- The Yoshino cherry blossoms have arrived in Washington, D.C., and reached peak bloom earlier than expected.
- Typically, the flowers reach peak bloom around April 4 but hit the milestone on March 21 of this year.
- The early arrival of peak bloom is another sign of warming spring temperatures.
A day after the official first day of spring, cherry blossoms have reached peak bloom level in Washington, D.C. early this year, the National Park Service announced.
The light pink flowers have been described as the “stars” of Washington, D.C., with thousands flocking to the Tidal Basin every year to bask in the scent and visual splendor of the iconic flora.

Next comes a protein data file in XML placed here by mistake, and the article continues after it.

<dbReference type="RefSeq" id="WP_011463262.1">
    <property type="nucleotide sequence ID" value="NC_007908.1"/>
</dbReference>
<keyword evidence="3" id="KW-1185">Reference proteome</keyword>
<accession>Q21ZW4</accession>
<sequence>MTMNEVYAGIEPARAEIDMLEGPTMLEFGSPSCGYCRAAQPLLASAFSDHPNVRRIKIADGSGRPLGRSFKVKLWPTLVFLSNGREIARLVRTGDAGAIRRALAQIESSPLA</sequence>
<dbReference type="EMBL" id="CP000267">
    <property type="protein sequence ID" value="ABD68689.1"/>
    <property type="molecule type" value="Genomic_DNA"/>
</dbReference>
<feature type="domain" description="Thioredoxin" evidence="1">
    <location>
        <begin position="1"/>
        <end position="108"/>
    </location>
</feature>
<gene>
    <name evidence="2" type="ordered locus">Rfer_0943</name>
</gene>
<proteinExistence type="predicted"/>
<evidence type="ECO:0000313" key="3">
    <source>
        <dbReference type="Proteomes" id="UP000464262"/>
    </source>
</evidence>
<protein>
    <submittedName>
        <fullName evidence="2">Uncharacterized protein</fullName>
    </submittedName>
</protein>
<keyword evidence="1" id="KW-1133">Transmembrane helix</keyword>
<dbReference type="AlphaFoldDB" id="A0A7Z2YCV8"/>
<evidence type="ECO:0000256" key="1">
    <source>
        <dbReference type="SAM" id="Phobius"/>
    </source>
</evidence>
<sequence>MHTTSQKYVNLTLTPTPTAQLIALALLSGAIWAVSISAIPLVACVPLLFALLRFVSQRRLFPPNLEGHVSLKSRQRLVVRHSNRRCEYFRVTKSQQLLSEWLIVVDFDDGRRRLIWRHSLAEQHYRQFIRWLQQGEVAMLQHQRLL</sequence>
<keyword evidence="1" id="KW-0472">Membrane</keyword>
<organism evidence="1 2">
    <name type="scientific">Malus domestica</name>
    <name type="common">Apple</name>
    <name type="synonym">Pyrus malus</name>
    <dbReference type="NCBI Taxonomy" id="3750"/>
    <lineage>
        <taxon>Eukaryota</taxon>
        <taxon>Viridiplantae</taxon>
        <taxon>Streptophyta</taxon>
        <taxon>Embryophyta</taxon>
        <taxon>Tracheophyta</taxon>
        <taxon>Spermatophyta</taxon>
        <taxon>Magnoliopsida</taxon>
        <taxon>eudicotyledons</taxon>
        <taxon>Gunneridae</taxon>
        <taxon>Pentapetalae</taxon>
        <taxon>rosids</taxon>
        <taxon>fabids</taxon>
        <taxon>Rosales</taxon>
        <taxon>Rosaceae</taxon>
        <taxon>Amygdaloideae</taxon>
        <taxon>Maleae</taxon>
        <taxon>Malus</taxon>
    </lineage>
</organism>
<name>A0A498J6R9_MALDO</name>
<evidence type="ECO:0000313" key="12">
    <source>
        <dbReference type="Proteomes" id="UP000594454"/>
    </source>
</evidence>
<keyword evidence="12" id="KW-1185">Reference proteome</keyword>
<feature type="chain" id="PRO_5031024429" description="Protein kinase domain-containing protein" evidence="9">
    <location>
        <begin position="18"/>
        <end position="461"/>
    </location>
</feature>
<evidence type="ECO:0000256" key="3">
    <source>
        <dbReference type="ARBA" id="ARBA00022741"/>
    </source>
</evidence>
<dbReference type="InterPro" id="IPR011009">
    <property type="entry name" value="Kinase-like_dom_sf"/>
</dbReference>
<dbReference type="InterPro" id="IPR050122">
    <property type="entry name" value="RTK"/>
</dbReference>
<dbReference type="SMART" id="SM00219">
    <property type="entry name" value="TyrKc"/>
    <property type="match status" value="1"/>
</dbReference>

This year’s peak bloom has arrived 10 days ahead of the tree’s average peak bloom date of April 4, according to National Park Services records, a day before the agency predicted peak bloom would begin this spring.
The agency has been keeping track of the cherry blossom bloom periods since 1921, with the earliest peak bloom date occurring on March 15, 1990, and the latest on April 18, 1958, according to data from the United States Environmental Protection Agency.
Peak bloom is defined by the National Park Service as the day when 70 percent of the Yoshino Cherry blossoms are open, and it can vary each year depending on weather conditions, the agency’s website states.
Changes to weather can affect exactly when the cherry blossoms reach peak bloom with warmer springs resulting in the flowers budding and blossoming early.
Washington, D.C., experienced a warmer February this year with no measurable snowfall and an average temperature of 42.6 degrees, 2.6 degrees warmer than normal, according to The Washington Post.
This year is the third year in a row that the cherry blossoms have reached peak bloom ahead of their typically early April date.
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